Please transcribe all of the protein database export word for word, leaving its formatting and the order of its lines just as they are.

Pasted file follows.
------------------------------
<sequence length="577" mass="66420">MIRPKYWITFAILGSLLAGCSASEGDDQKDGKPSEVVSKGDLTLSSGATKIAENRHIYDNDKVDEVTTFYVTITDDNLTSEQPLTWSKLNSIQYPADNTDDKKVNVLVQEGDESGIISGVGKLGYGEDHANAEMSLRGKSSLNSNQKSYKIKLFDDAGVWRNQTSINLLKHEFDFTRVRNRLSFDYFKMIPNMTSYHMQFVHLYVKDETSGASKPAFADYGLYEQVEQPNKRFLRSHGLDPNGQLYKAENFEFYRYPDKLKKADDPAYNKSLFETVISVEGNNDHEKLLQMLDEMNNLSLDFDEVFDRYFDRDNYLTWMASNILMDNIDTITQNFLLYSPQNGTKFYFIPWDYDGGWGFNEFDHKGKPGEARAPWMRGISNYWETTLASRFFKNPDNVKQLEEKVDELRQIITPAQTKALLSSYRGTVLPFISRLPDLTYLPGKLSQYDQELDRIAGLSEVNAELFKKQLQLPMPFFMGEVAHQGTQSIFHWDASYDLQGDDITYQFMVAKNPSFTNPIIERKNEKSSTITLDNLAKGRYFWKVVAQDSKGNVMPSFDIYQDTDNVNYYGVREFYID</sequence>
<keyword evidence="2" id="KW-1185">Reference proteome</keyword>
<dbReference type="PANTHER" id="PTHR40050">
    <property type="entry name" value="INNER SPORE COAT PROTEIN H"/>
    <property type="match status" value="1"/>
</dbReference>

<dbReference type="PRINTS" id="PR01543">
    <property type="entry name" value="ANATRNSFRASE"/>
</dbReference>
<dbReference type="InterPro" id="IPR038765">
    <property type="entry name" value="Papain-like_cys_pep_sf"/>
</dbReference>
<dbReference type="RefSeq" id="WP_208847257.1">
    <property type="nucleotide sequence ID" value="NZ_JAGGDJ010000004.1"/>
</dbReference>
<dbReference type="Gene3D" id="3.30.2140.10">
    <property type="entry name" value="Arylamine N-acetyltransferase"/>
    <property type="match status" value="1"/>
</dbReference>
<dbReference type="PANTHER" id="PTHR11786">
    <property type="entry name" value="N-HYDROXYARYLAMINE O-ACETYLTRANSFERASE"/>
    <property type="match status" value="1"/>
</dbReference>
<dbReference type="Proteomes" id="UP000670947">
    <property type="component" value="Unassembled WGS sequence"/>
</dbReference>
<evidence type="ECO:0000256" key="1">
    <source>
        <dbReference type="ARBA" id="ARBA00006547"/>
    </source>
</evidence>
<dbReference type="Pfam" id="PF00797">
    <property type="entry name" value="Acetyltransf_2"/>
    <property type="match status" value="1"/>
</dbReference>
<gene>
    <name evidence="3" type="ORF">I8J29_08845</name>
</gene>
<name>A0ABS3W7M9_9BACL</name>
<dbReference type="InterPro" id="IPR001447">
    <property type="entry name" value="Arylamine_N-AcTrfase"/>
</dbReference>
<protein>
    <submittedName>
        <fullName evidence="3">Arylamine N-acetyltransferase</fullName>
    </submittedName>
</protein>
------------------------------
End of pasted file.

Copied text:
<sequence length="577" mass="66420">MIRPKYWITFAILGSLLAGCSASEGDDQKDGKPSEVVSKGDLTLSSGATKIAENRHIYDNDKVDEVTTFYVTITDDNLTSEQPLTWSKLNSIQYPADNTDDKKVNVLVQEGDESGIISGVGKLGYGEDHANAEMSLRGKSSLNSNQKSYKIKLFDDAGVWRNQTSINLLKHEFDFTRVRNRLSFDYFKMIPNMTSYHMQFVHLYVKDETSGASKPAFADYGLYEQVEQPNKRFLRSHGLDPNGQLYKAENFEFYRYPDKLKKADDPAYNKSLFETVISVEGNNDHEKLLQMLDEMNNLSLDFDEVFDRYFDRDNYLTWMASNILMDNIDTITQNFLLYSPQNGTKFYFIPWDYDGGWGFNEFDHKGKPGEARAPWMRGISNYWETTLASRFFKNPDNVKQLEEKVDELRQIITPAQTKALLSSYRGTVLPFISRLPDLTYLPGKLSQYDQELDRIAGLSEVNAELFKKQLQLPMPFFMGEVAHQGTQSIFHWDASYDLQGDDITYQFMVAKNPSFTNPIIERKNEKSSTITLDNLAKGRYFWKVVAQDSKGNVMPSFDIYQDTDNVNYYGVREFYID</sequence>
<keyword evidence="2" id="KW-1185">Reference proteome</keyword>
<dbReference type="PANTHER" id="PTHR40050">
    <property type="entry name" value="INNER SPORE COAT PROTEIN H"/>
    <property type="match status" value="1"/>
</dbReference>

<dbReference type="PRINTS" id="PR01543">
    <property type="entry name" value="ANATRNSFRASE"/>
</dbReference>
<dbReference type="InterPro" id="IPR038765">
    <property type="entry name" value="Papain-like_cys_pep_sf"/>
</dbReference>
<dbReference type="RefSeq" id="WP_208847257.1">
    <property type="nucleotide sequence ID" value="NZ_JAGGDJ010000004.1"/>
</dbReference>
<dbReference type="Gene3D" id="3.30.2140.10">
    <property type="entry name" value="Arylamine N-acetyltransferase"/>
    <property type="match status" value="1"/>
</dbReference>
<dbReference type="PANTHER" id="PTHR11786">
    <property type="entry name" value="N-HYDROXYARYLAMINE O-ACETYLTRANSFERASE"/>
    <property type="match status" value="1"/>
</dbReference>
<dbReference type="Proteomes" id="UP000670947">
    <property type="component" value="Unassembled WGS sequence"/>
</dbReference>
<evidence type="ECO:0000256" key="1">
    <source>
        <dbReference type="ARBA" id="ARBA00006547"/>
    </source>
</evidence>
<dbReference type="Pfam" id="PF00797">
    <property type="entry name" value="Acetyltransf_2"/>
    <property type="match status" value="1"/>
</dbReference>
<gene>
    <name evidence="3" type="ORF">I8J29_08845</name>
</gene>
<name>A0ABS3W7M9_9BACL</name>
<dbReference type="InterPro" id="IPR001447">
    <property type="entry name" value="Arylamine_N-AcTrfase"/>
</dbReference>
<protein>
    <submittedName>
        <fullName evidence="3">Arylamine N-acetyltransferase</fullName>
    </submittedName>
</protein>